COMPUTER EYE STRAIN GLASSES
What does your computer screen smell like?
Unless you have your nose pressed against your screen, you'll want to know why your close-reading and intermediate sight are two VERY different things.
Your reading glasses test
Download this close-reading glasses sight test.
Are reading glasses different from computer glasses?
First and foremost, reading glasses are used for close reading.
Anything within 35cm from your eyes is considered as close reading.
Holding a book, tablet or your mobile phone at a natural reading distance is within this distance. This can be corrected with basic reading eyeglasses.
Distances beyond 35cm are considered as intermediate sight.
This includes tasks such as computer work which may seem like close reading but actually beyond the intended distance and purpose of reading glasses.
Computer glasses is a loosely used term for prescription computer glasses. These can be made to as progressive computer reading glasses or single vision computer glasses which have been tailored for your intermediate distance use.
Furthermore, computer glasses are often confused with anti glare computer glasses.
Glasses to protect eyes from computer-work utilise an additional coating which we can add to protect your eyes from HEV light emitted from digital screens.
Are cheap reading glasses bad for your eyes?
Cheap reading glasses are probably worse for the environment than they are for your eyes.
They’re highly disposable and are notorious for breaking easily.
Despite the hearsay, cheap reading glasses or incorrectly powered reading glasses will not cause damage to your eyes.
At the very worst, the wrong dioptre of reading glasses will merely impede your ability to focus. That's it.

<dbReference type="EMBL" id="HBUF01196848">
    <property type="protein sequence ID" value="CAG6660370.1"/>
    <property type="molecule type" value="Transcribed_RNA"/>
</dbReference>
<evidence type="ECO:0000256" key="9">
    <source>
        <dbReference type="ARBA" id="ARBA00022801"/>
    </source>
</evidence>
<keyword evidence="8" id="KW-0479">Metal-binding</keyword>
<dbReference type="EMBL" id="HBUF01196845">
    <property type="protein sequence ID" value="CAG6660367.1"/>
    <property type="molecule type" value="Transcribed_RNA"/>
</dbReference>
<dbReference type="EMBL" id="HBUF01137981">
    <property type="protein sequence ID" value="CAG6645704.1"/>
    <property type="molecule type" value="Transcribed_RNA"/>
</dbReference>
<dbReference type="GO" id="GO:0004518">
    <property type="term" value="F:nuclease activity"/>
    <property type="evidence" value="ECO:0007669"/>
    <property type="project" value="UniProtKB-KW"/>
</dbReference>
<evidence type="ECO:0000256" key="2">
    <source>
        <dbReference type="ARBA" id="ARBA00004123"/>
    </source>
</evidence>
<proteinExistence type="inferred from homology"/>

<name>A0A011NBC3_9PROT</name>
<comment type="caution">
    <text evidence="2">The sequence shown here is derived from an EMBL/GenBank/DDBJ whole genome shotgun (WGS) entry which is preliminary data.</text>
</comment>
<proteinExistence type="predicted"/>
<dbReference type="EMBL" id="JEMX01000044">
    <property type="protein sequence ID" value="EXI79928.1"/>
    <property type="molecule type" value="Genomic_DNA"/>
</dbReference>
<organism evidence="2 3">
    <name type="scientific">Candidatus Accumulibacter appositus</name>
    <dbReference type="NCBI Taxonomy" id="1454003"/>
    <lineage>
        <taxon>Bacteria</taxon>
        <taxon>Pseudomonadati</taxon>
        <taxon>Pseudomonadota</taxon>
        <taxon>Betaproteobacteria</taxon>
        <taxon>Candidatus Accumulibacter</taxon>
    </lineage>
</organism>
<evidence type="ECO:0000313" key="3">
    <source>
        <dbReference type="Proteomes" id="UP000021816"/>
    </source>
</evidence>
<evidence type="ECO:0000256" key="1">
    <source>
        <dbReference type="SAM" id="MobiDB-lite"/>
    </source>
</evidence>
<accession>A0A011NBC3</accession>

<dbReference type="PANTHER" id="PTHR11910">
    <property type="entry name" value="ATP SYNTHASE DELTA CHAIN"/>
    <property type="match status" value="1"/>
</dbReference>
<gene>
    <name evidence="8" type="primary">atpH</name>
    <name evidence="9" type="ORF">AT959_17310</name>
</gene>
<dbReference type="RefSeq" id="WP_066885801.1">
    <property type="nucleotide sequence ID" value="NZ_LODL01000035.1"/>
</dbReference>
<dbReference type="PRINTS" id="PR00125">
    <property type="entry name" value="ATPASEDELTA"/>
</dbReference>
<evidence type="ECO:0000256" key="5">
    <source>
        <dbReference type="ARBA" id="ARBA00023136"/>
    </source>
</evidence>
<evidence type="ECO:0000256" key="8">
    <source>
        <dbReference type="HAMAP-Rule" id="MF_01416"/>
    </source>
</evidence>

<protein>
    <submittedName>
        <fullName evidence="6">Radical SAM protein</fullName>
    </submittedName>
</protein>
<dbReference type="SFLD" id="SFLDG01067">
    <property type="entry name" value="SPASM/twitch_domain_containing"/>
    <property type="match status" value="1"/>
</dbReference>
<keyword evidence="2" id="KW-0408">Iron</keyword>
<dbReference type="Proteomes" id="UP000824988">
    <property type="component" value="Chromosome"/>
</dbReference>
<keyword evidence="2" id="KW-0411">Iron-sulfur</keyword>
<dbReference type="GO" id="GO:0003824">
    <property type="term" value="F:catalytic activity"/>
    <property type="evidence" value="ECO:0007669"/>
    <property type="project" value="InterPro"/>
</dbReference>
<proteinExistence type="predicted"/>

This isn't a huge deal for short reading sessions. But if you're an avid book worm, this imbalance of focal power can can cause eye strain and potentially reading headaches.
If you're considering prescription reading lenses, you can check out my other article discussing 8 reasons to invest in a good quality reading glasses.
Is it okay to wear reading glasses if you have perfect vision?
If you have perfect vision, you can still wear reading glasses to reduce close-reading strain on your eyes.
This aid might suggest that your close vision is starting to deteriorate, however, reading glasses are purely a magnifying lens.
This reduces the workload of the eye muscles which contract around the soft crystalline lens in your eye to create close-focus.
Computer glasses with magnification are better described as single vision lenses. These are tailored lenses, specific to your prescription for each of your eyes.
These will provide a pair of glasses that are specific to computer-use.
Do glasses help with computer eye strain?
Can reading glasses help computer eye strain?
Reading glasses are not recommended to help with computer use as they are made for close distance reading within 35cm.
Computer eye strain and reading headaches can be assisted by using a single vision or varifocal lens which will correct your intermediate sight.
Where to buy computer glasses
At Banton Frameworks, we sell an array of handmade glasses frames.
If you use your reading glasses for close screen-work with your phone or tablet, you'll certainly benefit from blue light blocking glasses as your reading fame.
You can simply add this lens coating to your prescription via our advanced lens menu. (Ultra blue light blocking)
This coating is available for all our optical products and will help to protect your eyes from high energy visible light emitted from digital devices.
Jamie Bartlett: co-founder | Long term exposure to digital screens is an increasing concern for people of all ages. It’s reported that our surging exposure to digital devices is prematurely ageing the eyes in young adults, also leading to insomnia.
For a slight additional cost, we can add Ultra Blue Light protection to any type of glasses lenses which can hep reduce this harmful frequency of light (HEV).
This coating can be added using our lens menu with each of our optical products.
For more information about reading glasses, check out my other article: Do I need reading glasses?